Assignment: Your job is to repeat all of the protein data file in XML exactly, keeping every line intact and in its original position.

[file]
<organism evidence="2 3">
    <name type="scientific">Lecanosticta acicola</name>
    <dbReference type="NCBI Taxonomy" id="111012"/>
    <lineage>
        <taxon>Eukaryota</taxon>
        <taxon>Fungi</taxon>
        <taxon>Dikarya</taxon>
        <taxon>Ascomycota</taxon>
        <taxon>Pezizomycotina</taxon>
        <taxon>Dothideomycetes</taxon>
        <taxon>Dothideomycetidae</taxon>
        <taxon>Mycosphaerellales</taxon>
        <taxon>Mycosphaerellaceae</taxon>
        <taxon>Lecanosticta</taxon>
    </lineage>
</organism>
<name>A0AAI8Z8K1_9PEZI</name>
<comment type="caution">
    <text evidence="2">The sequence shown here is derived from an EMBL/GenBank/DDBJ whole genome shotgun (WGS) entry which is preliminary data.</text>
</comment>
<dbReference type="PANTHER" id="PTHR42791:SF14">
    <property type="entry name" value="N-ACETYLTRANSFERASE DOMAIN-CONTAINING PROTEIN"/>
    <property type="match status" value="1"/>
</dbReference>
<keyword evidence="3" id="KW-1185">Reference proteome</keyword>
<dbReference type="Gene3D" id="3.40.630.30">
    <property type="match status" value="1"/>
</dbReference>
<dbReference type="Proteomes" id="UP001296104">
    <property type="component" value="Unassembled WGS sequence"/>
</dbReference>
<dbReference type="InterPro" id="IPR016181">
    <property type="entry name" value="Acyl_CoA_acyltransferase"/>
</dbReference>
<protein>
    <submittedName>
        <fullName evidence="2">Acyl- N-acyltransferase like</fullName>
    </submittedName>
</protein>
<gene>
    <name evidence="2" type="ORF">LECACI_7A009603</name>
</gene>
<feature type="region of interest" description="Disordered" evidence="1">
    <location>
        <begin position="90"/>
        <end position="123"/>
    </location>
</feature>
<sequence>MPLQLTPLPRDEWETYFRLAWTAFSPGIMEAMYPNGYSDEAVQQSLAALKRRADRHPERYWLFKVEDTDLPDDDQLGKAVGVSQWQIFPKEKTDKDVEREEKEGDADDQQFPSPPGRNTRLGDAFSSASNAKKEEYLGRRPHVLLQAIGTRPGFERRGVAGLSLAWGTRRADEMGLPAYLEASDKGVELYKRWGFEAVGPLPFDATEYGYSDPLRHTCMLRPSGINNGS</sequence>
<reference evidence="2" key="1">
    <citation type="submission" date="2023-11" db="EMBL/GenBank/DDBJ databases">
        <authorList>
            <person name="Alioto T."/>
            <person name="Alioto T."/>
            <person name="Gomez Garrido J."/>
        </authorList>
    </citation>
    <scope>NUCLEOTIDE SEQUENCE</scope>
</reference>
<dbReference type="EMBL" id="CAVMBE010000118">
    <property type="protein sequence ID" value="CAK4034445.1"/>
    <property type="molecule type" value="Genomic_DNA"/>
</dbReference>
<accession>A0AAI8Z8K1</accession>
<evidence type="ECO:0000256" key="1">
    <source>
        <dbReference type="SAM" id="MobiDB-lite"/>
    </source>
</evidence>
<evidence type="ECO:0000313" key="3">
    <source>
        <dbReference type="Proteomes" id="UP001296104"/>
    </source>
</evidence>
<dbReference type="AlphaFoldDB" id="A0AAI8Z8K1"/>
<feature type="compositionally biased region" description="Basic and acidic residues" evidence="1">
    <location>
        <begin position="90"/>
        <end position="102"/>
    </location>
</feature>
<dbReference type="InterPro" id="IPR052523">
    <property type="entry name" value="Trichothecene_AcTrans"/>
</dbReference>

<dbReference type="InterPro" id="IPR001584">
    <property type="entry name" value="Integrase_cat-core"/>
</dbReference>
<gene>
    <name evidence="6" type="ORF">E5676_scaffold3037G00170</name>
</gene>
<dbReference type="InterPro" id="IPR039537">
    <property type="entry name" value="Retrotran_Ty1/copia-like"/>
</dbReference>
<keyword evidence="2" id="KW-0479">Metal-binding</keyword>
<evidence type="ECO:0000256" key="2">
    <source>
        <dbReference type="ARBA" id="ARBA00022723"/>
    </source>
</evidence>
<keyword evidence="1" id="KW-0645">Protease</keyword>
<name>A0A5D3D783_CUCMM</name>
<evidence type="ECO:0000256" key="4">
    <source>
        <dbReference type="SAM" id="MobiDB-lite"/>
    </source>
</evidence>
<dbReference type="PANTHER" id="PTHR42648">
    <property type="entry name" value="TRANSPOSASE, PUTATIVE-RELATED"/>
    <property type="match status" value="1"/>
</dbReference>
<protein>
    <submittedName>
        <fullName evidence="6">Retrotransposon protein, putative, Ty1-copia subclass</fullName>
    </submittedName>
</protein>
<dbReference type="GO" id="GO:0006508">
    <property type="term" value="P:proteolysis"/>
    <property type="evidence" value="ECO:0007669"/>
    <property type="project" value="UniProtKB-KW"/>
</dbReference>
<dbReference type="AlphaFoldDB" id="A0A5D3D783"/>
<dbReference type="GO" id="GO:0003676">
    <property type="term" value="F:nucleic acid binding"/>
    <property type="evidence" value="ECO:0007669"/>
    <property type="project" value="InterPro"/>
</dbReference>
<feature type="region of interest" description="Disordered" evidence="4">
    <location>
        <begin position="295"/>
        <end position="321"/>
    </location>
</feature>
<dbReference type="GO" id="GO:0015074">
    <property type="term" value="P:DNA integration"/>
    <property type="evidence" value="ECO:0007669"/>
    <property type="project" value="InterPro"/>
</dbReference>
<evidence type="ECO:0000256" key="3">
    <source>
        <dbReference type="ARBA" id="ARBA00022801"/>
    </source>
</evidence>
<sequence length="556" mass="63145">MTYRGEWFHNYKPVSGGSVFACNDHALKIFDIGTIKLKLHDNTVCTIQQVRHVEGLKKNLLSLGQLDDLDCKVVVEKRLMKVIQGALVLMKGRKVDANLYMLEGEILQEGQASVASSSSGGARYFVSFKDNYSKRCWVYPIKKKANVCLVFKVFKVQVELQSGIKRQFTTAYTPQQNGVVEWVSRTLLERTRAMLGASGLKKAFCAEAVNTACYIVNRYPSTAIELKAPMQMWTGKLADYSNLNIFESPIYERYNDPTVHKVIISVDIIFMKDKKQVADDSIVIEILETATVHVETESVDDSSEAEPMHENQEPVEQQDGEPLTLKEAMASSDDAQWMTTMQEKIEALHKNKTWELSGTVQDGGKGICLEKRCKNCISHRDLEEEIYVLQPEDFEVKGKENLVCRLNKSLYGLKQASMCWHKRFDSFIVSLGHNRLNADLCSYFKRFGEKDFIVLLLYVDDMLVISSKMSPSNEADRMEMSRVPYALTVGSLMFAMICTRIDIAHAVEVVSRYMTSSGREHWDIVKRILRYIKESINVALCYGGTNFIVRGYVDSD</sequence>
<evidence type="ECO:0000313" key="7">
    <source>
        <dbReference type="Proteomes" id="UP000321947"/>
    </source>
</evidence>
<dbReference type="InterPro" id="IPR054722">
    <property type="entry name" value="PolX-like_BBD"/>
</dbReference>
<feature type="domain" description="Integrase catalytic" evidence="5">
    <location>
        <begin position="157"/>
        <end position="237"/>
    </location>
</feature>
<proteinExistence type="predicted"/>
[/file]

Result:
<organism evidence="2 3">
    <name type="scientific">Lecanosticta acicola</name>
    <dbReference type="NCBI Taxonomy" id="111012"/>
    <lineage>
        <taxon>Eukaryota</taxon>
        <taxon>Fungi</taxon>
        <taxon>Dikarya</taxon>
        <taxon>Ascomycota</taxon>
        <taxon>Pezizomycotina</taxon>
        <taxon>Dothideomycetes</taxon>
        <taxon>Dothideomycetidae</taxon>
        <taxon>Mycosphaerellales</taxon>
        <taxon>Mycosphaerellaceae</taxon>
        <taxon>Lecanosticta</taxon>
    </lineage>
</organism>
<name>A0AAI8Z8K1_9PEZI</name>
<comment type="caution">
    <text evidence="2">The sequence shown here is derived from an EMBL/GenBank/DDBJ whole genome shotgun (WGS) entry which is preliminary data.</text>
</comment>
<dbReference type="PANTHER" id="PTHR42791:SF14">
    <property type="entry name" value="N-ACETYLTRANSFERASE DOMAIN-CONTAINING PROTEIN"/>
    <property type="match status" value="1"/>
</dbReference>
<keyword evidence="3" id="KW-1185">Reference proteome</keyword>
<dbReference type="Gene3D" id="3.40.630.30">
    <property type="match status" value="1"/>
</dbReference>
<dbReference type="Proteomes" id="UP001296104">
    <property type="component" value="Unassembled WGS sequence"/>
</dbReference>
<dbReference type="InterPro" id="IPR016181">
    <property type="entry name" value="Acyl_CoA_acyltransferase"/>
</dbReference>
<protein>
    <submittedName>
        <fullName evidence="2">Acyl- N-acyltransferase like</fullName>
    </submittedName>
</protein>
<gene>
    <name evidence="2" type="ORF">LECACI_7A009603</name>
</gene>
<feature type="region of interest" description="Disordered" evidence="1">
    <location>
        <begin position="90"/>
        <end position="123"/>
    </location>
</feature>
<sequence>MPLQLTPLPRDEWETYFRLAWTAFSPGIMEAMYPNGYSDEAVQQSLAALKRRADRHPERYWLFKVEDTDLPDDDQLGKAVGVSQWQIFPKEKTDKDVEREEKEGDADDQQFPSPPGRNTRLGDAFSSASNAKKEEYLGRRPHVLLQAIGTRPGFERRGVAGLSLAWGTRRADEMGLPAYLEASDKGVELYKRWGFEAVGPLPFDATEYGYSDPLRHTCMLRPSGINNGS</sequence>
<reference evidence="2" key="1">
    <citation type="submission" date="2023-11" db="EMBL/GenBank/DDBJ databases">
        <authorList>
            <person name="Alioto T."/>
            <person name="Alioto T."/>
            <person name="Gomez Garrido J."/>
        </authorList>
    </citation>
    <scope>NUCLEOTIDE SEQUENCE</scope>
</reference>
<dbReference type="EMBL" id="CAVMBE010000118">
    <property type="protein sequence ID" value="CAK4034445.1"/>
    <property type="molecule type" value="Genomic_DNA"/>
</dbReference>
<accession>A0AAI8Z8K1</accession>
<evidence type="ECO:0000256" key="1">
    <source>
        <dbReference type="SAM" id="MobiDB-lite"/>
    </source>
</evidence>
<evidence type="ECO:0000313" key="3">
    <source>
        <dbReference type="Proteomes" id="UP001296104"/>
    </source>
</evidence>
<dbReference type="AlphaFoldDB" id="A0AAI8Z8K1"/>
<feature type="compositionally biased region" description="Basic and acidic residues" evidence="1">
    <location>
        <begin position="90"/>
        <end position="102"/>
    </location>
</feature>
<dbReference type="InterPro" id="IPR052523">
    <property type="entry name" value="Trichothecene_AcTrans"/>
</dbReference>

<dbReference type="InterPro" id="IPR001584">
    <property type="entry name" value="Integrase_cat-core"/>
</dbReference>
<gene>
    <name evidence="6" type="ORF">E5676_scaffold3037G00170</name>
</gene>
<dbReference type="InterPro" id="IPR039537">
    <property type="entry name" value="Retrotran_Ty1/copia-like"/>
</dbReference>
<keyword evidence="2" id="KW-0479">Metal-binding</keyword>
<evidence type="ECO:0000256" key="2">
    <source>
        <dbReference type="ARBA" id="ARBA00022723"/>
    </source>
</evidence>
<keyword evidence="1" id="KW-0645">Protease</keyword>
<name>A0A5D3D783_CUCMM</name>
<evidence type="ECO:0000256" key="4">
    <source>
        <dbReference type="SAM" id="MobiDB-lite"/>
    </source>
</evidence>
<dbReference type="PANTHER" id="PTHR42648">
    <property type="entry name" value="TRANSPOSASE, PUTATIVE-RELATED"/>
    <property type="match status" value="1"/>
</dbReference>
<protein>
    <submittedName>
        <fullName evidence="6">Retrotransposon protein, putative, Ty1-copia subclass</fullName>
    </submittedName>
</protein>
<dbReference type="GO" id="GO:0006508">
    <property type="term" value="P:proteolysis"/>
    <property type="evidence" value="ECO:0007669"/>
    <property type="project" value="UniProtKB-KW"/>
</dbReference>
<dbReference type="AlphaFoldDB" id="A0A5D3D783"/>
<dbReference type="GO" id="GO:0003676">
    <property type="term" value="F:nucleic acid binding"/>
    <property type="evidence" value="ECO:0007669"/>
    <property type="project" value="InterPro"/>
</dbReference>
<feature type="region of interest" description="Disordered" evidence="4">
    <location>
        <begin position="295"/>
        <end position="321"/>
    </location>
</feature>
<dbReference type="GO" id="GO:0015074">
    <property type="term" value="P:DNA integration"/>
    <property type="evidence" value="ECO:0007669"/>
    <property type="project" value="InterPro"/>
</dbReference>
<evidence type="ECO:0000256" key="3">
    <source>
        <dbReference type="ARBA" id="ARBA00022801"/>
    </source>
</evidence>
<sequence length="556" mass="63145">MTYRGEWFHNYKPVSGGSVFACNDHALKIFDIGTIKLKLHDNTVCTIQQVRHVEGLKKNLLSLGQLDDLDCKVVVEKRLMKVIQGALVLMKGRKVDANLYMLEGEILQEGQASVASSSSGGARYFVSFKDNYSKRCWVYPIKKKANVCLVFKVFKVQVELQSGIKRQFTTAYTPQQNGVVEWVSRTLLERTRAMLGASGLKKAFCAEAVNTACYIVNRYPSTAIELKAPMQMWTGKLADYSNLNIFESPIYERYNDPTVHKVIISVDIIFMKDKKQVADDSIVIEILETATVHVETESVDDSSEAEPMHENQEPVEQQDGEPLTLKEAMASSDDAQWMTTMQEKIEALHKNKTWELSGTVQDGGKGICLEKRCKNCISHRDLEEEIYVLQPEDFEVKGKENLVCRLNKSLYGLKQASMCWHKRFDSFIVSLGHNRLNADLCSYFKRFGEKDFIVLLLYVDDMLVISSKMSPSNEADRMEMSRVPYALTVGSLMFAMICTRIDIAHAVEVVSRYMTSSGREHWDIVKRILRYIKESINVALCYGGTNFIVRGYVDSD</sequence>
<evidence type="ECO:0000313" key="7">
    <source>
        <dbReference type="Proteomes" id="UP000321947"/>
    </source>
</evidence>
<dbReference type="InterPro" id="IPR054722">
    <property type="entry name" value="PolX-like_BBD"/>
</dbReference>
<feature type="domain" description="Integrase catalytic" evidence="5">
    <location>
        <begin position="157"/>
        <end position="237"/>
    </location>
</feature>
<proteinExistence type="predicted"/>